public safety

Arizona legislator Jennifer Longdon delivers personal story, gun reform plea in Washington

Jen Longdon delivers speech to congress
State Rep. Jennifer Longdon, D-Phoenix, didn’t need to tell congressional lawmakers Thursday about the harm firearms can do: She showed them, when she rolled her wheelchair into a House hearing on the costs of gun violence.

State Rep. Jennifer Longdon, D-Phoenix, was one of eight legislators, advocates and medical professionals who shared sobering stories about the costs of gun violence at a congressional hearing last week in an effort to urge members of the House Ways and Means committee to take legislative action on gun control.

Longdon is paralyzed from the chest down, and her ex-fiancé lives with brain trauma and blindness, after they were struck by five stray bullets as bystanders during a 2004 shooting.

Click here to continue reading Megan U. Boyanton’s story on Cronkite News / Arizona PBS about Longdon’s participation in the hearing, which took place as Democrats press for action on gun-control bills in the wake of mass shootings that took dozens of lives in August.

How to Accurately and Inclusively Cover Mass Shootings

The image depicts a paper gun range shooting target with several bullet holes. (Image: Wikimedia)
The image depicts a paper gun range shooting target with several bullet holes. (Image: Wikimedia)

In response to the recent mass shooting in El Paso, Texas, the National Association of Hispanic Journalists (NAHJ) has released a guide to help journalists “accurately and inclusively cover mass shootings.”

A full section of the NAHJ guide is dedicated to helping journalists cover gun violence without stigmatizing mental illness, or implying that a shooter’s mental illness caused or contributed to the violence. Among other recommendations, the NAHJ guide tells journalists that it is “inexcusable to mention the mental health issues the alleged killer might have been dealing with in an attempt to dismantle the reasoning behind this crime against humanity.” Additionally, the guide acknowledges that traumatic stories like the shooting in El Paso can be painful to cover and reminds reporters that it is always okay to reach out for help.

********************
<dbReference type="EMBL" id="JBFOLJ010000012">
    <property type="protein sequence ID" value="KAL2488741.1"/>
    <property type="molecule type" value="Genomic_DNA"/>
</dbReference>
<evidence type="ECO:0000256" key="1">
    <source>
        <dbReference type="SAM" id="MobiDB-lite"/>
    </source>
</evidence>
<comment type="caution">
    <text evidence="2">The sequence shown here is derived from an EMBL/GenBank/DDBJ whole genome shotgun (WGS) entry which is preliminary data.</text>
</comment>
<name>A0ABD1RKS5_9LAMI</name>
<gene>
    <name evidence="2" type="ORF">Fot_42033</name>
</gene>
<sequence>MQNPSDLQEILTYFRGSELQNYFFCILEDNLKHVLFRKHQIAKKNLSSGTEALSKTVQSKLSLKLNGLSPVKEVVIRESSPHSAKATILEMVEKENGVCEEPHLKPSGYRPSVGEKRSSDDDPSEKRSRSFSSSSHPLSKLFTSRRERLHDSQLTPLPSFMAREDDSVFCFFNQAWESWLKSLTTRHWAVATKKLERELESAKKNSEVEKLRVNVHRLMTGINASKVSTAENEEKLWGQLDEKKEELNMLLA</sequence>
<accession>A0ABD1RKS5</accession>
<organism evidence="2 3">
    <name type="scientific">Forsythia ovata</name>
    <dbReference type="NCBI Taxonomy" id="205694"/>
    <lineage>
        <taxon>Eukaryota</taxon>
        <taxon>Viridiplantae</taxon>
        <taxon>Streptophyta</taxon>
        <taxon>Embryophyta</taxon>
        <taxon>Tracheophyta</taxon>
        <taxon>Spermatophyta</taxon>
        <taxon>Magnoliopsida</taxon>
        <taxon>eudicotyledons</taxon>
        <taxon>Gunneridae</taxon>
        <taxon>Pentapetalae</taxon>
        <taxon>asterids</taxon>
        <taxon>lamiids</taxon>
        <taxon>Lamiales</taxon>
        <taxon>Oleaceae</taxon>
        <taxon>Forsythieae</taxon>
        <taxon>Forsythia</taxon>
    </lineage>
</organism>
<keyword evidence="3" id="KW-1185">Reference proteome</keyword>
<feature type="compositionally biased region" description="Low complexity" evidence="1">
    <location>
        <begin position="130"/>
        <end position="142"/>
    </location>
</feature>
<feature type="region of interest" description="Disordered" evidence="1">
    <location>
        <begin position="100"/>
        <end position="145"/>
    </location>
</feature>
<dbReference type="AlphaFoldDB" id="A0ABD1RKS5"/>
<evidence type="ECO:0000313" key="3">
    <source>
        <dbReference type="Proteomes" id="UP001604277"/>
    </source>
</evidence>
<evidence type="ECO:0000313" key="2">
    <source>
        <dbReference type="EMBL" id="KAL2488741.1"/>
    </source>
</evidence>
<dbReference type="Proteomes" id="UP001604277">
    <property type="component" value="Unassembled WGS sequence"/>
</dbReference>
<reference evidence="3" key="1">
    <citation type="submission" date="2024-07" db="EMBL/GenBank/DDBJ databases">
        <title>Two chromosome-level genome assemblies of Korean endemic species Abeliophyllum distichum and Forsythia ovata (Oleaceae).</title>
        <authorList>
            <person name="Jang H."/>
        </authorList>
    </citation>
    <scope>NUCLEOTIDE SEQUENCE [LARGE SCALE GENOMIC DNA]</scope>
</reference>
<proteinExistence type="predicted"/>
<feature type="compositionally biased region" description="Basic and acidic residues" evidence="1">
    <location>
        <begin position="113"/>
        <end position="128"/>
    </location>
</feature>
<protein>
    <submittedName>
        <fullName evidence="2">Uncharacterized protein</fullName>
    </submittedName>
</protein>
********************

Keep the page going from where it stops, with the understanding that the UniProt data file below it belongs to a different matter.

Click here to access How to Accurately and Inclusively Cover Mass Shootings on the NAHJ website.

EPA won’t ban chlorpyrifos, a pesticide linked to kids’ developmental disabilities

chemical structure of the insecticide chlorpyrifos
Image: a stock illustration portraying the chemical structure of the insecticide chlorpyrifos.

E.P.A. Won’t Ban Chlorpyrifos, Pesticide Tied to Children’s Health Problems

By Lisa Friedman

Originally published in the July 18, 2019 edition of the New York Times

 

In a New York Times article published this week, Lisa Friedman reports that the Trump administration took a major step to weaken the regulation of toxic chemicals on Thursday when the Environmental Protection Agency (E.P.A.) announced that it will not ban chlorpyrifos, a pesticide linked to developmental delays in children. It has also been linked to lung cancer and Parkinson’s disease in adults.

The decision, which was made by E.P.A. administrator Andrew R. Wheeler, represents a win for the chemical industry and for farmers who have lobbied to continue using the toxic chemical despite its potential to cause serious harm.

Although the Obama administration announced in 2015 that it would ban chlorpyrifos after scientific studies produced by the E.P.A. showed the pesticide had the potential to damage brain development in children, the prohibition had not yet been carried out when, in 2017, then-E.P.A. administrator Scott Pruitt reversed Obama’s decision and provoked a wave of lawsuits.

Click here to read the article online.

Mishandling mental health crises to blame for spike in officer-involved shootings

police shootings in PHX
Above: A close-up photo of yellow crime scene tape. Improving the way police are trained to interact with people who have mental health issues or other disabilities is one of nine recommendations included in the report. (Photo: Shutterstock)

What accounts for the sharp increase in the number of officer-involved shootings in Phoenix last year? A lack of mental health resources, according to a report released by the National Police Foundation on Friday. The report, which was commissioned by the city of Phoenix as a response to last year’s spike in incidences of officer-involved shootings, points to a number of underlying causes for the uptick. That police officers are fielding a growing number of 911 calls involving people with mental health issues is one of them.